SME brands might be at risk of trademark trolls, brand clashes, and unexpected court battles. We sat down with Jon Paton, Director at The Trademark Helpline to discuss how SMEs can protect their brand and their reputation by getting their trademark registered as soon as possible.
Helping business owners across the UK, The Trademark Helpline has registered over 2,500 trademarks in its 12 years of trading. The business offers free, impartial advice to SMEs who might not know how important a trademark is or are unsure how to get their brand registered. It’s becoming more important than ever for UK entrepreneurs to register their brands or renew their existing trademarks. Brexit has made it necessary for businesses to be registered separately for both the UK and EU market. With a background in financial services, Paton helped set up and grow the company into the one of the largest registrars of trademarks in the country. The Trademark Helpline has built an established network of contacts around the world, with suppliers that can help secure trademark registrations for companies in any jurisdiction they are looking to expand into, ranging from the USA to the UAE.
“We’ve been an established source of information and advice for over twelve years and over two and a half thousand customers have registered trademarks through us, so we have considerable expertise to help any business.”
Paton is looking forward to expanding the helpline’s network across the UK, planning a significant recruitment process to establish one hundred regional managers over the next two years. As many companies dial back their face-to-face sales and even consider cutting down their number of regional sales managers thanks to the development of hybrid working and digital tools, Paton believes that having local representatives of The Trademark Helpline will help the business expand its reach and network, connecting with SMEs that may not know the risks of operating under an unregistered trademark and brand.
“The model we pioneered is super simple. We do an initial search, which allows us to put together a detailed Intellectual Property report and details all potential issues a business might have when trying to register. We then provide guidance on the likelihood of a trademark being approved, taking into account a company’s budget, and considering alternative avenues. As well as trademarking a name, our customers trademark logos, designs, images and even taglines. We want to be the first touchpoint for any trademark enquiries. If it’s something we can’t help you with, we can put you in touch with the right people.”
What are the risks of forgoing registering your brand as a trademark?
Trademark trolling or trademark squatting is on the rise. Though it isn’t a hugely common business scam, Paton has known a few small businesses and franchises that have fallen foul to this particular con. A person can easily find out if a business has not registered their brand or name as a trademark. They then often pay less than £500 to register the trademark themselves and then threaten the original business to stop trading under the trademark they now own. Typically, the opportunist will try to sell the registered trademark back to the business for thousands of pounds. It puts companies, especially small, family-run businesses, at risk of losing the right to trade under a brand they might have had for years. It can result in a costly court battle or having to re-brand entirely, which can have a reputational and financial impact on any enterprise which is why frustratingly that often the right advice is to pay the opportunist.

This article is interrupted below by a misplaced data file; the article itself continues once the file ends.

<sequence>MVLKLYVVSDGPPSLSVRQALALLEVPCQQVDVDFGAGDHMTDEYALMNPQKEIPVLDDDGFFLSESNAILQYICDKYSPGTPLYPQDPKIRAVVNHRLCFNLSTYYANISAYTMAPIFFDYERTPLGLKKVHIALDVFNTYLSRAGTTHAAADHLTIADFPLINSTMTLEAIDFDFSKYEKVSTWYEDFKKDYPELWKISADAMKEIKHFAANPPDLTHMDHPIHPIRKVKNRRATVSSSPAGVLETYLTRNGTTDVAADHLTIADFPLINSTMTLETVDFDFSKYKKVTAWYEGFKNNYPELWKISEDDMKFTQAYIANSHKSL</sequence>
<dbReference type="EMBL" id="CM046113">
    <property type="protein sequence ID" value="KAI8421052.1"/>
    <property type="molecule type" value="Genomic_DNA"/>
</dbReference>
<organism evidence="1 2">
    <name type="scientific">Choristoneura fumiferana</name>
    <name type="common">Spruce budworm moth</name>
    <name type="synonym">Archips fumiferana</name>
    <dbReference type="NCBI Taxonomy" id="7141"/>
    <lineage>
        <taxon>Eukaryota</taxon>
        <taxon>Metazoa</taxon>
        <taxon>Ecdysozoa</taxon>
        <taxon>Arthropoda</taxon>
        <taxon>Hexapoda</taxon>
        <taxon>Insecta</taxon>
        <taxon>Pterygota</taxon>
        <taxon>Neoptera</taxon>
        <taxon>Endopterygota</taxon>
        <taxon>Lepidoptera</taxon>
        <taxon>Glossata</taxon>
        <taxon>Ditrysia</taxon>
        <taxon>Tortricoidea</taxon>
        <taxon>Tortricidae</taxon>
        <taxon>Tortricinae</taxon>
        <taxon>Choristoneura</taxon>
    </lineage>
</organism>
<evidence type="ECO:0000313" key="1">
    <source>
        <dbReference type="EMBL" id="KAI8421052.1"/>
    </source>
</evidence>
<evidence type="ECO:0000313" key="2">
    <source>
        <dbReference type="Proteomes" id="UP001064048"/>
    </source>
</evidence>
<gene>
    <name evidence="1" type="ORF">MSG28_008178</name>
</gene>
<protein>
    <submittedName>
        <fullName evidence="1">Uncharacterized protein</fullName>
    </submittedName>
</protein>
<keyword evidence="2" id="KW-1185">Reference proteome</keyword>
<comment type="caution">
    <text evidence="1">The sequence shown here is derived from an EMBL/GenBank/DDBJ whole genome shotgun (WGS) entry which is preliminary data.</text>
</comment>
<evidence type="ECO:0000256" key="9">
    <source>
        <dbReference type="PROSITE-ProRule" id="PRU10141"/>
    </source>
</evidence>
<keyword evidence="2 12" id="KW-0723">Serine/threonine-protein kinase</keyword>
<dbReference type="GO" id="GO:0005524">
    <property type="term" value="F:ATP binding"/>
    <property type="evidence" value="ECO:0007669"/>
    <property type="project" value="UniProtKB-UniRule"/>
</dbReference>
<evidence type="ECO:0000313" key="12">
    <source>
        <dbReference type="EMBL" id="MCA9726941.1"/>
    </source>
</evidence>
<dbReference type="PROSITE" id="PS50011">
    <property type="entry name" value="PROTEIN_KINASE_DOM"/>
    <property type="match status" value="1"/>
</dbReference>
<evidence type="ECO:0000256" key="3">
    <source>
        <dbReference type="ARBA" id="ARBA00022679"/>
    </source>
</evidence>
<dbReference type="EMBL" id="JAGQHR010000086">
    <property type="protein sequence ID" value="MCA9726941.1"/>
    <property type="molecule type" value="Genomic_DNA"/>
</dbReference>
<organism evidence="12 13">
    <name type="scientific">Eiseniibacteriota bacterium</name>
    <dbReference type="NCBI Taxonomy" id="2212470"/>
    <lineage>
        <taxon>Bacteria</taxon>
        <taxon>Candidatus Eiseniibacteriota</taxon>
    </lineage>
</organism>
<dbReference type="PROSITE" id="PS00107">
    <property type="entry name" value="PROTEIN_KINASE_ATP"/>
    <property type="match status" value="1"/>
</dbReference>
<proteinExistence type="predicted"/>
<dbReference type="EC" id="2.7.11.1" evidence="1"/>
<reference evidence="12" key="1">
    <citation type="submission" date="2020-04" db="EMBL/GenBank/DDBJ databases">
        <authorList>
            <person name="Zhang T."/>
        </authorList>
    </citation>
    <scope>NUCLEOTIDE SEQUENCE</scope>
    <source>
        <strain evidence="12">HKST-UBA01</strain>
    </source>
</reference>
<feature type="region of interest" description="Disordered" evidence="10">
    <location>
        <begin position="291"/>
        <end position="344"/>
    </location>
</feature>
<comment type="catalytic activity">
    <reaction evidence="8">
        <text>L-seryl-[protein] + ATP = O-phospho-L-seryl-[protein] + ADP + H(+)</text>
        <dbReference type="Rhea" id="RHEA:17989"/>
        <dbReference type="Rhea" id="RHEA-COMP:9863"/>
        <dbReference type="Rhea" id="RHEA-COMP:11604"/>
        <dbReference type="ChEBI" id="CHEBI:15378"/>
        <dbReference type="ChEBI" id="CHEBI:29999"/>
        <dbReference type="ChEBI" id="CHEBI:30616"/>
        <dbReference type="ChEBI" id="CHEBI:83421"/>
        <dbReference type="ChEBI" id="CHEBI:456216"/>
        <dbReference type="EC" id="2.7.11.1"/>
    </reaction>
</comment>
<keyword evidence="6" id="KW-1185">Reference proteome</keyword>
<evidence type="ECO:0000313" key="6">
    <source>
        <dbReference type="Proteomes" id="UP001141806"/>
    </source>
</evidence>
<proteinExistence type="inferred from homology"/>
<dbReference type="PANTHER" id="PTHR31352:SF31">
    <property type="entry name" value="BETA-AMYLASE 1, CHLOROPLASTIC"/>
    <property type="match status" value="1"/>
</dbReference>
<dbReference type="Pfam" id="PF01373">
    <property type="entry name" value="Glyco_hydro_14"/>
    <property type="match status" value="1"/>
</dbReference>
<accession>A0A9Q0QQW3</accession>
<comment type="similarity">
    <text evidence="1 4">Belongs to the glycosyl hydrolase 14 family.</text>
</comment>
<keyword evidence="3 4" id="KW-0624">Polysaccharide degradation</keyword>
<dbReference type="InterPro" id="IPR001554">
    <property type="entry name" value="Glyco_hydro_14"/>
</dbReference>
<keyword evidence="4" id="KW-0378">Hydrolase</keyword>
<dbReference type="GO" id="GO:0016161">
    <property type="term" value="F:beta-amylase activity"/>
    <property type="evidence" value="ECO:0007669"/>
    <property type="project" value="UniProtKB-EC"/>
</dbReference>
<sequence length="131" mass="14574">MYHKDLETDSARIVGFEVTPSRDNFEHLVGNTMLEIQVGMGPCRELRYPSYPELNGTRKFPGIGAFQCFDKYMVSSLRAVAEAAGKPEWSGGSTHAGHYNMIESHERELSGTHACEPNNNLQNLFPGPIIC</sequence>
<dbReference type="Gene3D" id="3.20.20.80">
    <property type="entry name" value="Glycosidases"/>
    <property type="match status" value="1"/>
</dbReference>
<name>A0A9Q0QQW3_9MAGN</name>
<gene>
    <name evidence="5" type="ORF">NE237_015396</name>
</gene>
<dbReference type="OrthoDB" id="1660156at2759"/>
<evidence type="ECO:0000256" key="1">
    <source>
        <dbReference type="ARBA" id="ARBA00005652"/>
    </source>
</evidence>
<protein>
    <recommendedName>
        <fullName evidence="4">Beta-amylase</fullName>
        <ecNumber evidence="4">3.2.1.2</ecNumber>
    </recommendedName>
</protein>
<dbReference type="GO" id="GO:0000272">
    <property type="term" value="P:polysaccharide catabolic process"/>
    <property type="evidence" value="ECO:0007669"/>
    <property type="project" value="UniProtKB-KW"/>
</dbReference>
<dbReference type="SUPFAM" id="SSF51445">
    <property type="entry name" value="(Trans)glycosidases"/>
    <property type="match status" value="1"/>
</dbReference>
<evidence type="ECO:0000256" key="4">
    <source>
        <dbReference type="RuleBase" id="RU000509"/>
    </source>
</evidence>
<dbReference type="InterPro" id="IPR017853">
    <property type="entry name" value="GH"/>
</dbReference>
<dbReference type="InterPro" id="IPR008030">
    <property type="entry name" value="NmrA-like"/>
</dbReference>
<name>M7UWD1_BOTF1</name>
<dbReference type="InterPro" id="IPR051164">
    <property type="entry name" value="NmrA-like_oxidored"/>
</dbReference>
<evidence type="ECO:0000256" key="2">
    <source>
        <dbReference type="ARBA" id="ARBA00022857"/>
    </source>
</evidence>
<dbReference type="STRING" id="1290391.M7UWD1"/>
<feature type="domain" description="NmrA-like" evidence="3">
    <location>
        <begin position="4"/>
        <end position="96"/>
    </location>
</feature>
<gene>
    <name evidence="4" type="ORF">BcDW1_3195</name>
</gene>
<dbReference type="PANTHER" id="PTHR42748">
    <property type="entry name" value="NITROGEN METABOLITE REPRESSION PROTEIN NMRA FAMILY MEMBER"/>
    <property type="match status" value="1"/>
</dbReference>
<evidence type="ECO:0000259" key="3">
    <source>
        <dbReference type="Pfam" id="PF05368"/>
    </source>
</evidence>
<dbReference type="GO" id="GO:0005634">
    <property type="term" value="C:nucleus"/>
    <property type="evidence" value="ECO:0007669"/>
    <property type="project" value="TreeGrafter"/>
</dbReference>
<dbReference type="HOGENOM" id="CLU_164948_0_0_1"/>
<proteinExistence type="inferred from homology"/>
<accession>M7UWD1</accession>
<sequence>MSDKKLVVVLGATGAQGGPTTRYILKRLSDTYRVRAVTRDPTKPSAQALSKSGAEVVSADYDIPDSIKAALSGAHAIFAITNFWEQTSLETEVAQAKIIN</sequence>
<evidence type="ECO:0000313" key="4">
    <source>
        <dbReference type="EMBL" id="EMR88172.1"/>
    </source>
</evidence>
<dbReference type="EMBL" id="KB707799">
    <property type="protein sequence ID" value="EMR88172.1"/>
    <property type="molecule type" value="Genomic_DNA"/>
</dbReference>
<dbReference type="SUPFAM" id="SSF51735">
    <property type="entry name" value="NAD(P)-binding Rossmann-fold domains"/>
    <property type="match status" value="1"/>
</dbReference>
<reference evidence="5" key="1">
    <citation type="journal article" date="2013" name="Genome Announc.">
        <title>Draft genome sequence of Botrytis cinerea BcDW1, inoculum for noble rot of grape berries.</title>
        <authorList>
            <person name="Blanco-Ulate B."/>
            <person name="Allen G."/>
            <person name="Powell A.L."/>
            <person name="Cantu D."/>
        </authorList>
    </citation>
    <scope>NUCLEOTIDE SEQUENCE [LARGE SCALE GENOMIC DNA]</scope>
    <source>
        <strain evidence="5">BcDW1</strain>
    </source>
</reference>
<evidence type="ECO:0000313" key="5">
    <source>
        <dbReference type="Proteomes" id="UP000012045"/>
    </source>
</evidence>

“If you have something unique and you can prove that you’re using it and you know you are legally in the strongest position, you might have the better case for entitlement to the trademark in court. Legally, it should come down to who on paper is the registered owner of the trademark, but courts can spot when someone has taken advantage of someone else’s intellectual property. But when it comes to risk vs reward the court costs may be greater than the amount the company is being asked to pay. Obviously, the easiest solution is to just invest the money and register your trademark as soon as you can afford to.”
A standard trademark registration in the UK lasts for ten years, so gaining professional advice through experts like The Trademark Helpline and purchasing the correct trademark would be a worthwhile investment, working out as less than £5 per month for valuable protection.
Personal trademark registrations have increased, as social media influencers and celebrities build their own brands, usually closely associated to their online status and their own names. As celebrities like the Kardashians and Beckham family branch out into multiple sectors with a variety of businesses, ensuring that their public identity is protected is incredibly important.
The initial expense can be a little daunting, especially for internet businesses that might be one person selling their products entirely through social media sites like Instagram. Paton’s advice is to still do the research, keep business records, make sure that the brand you have developed is unique and once the capital is there, invest in getting the trademark registered when you can afford to.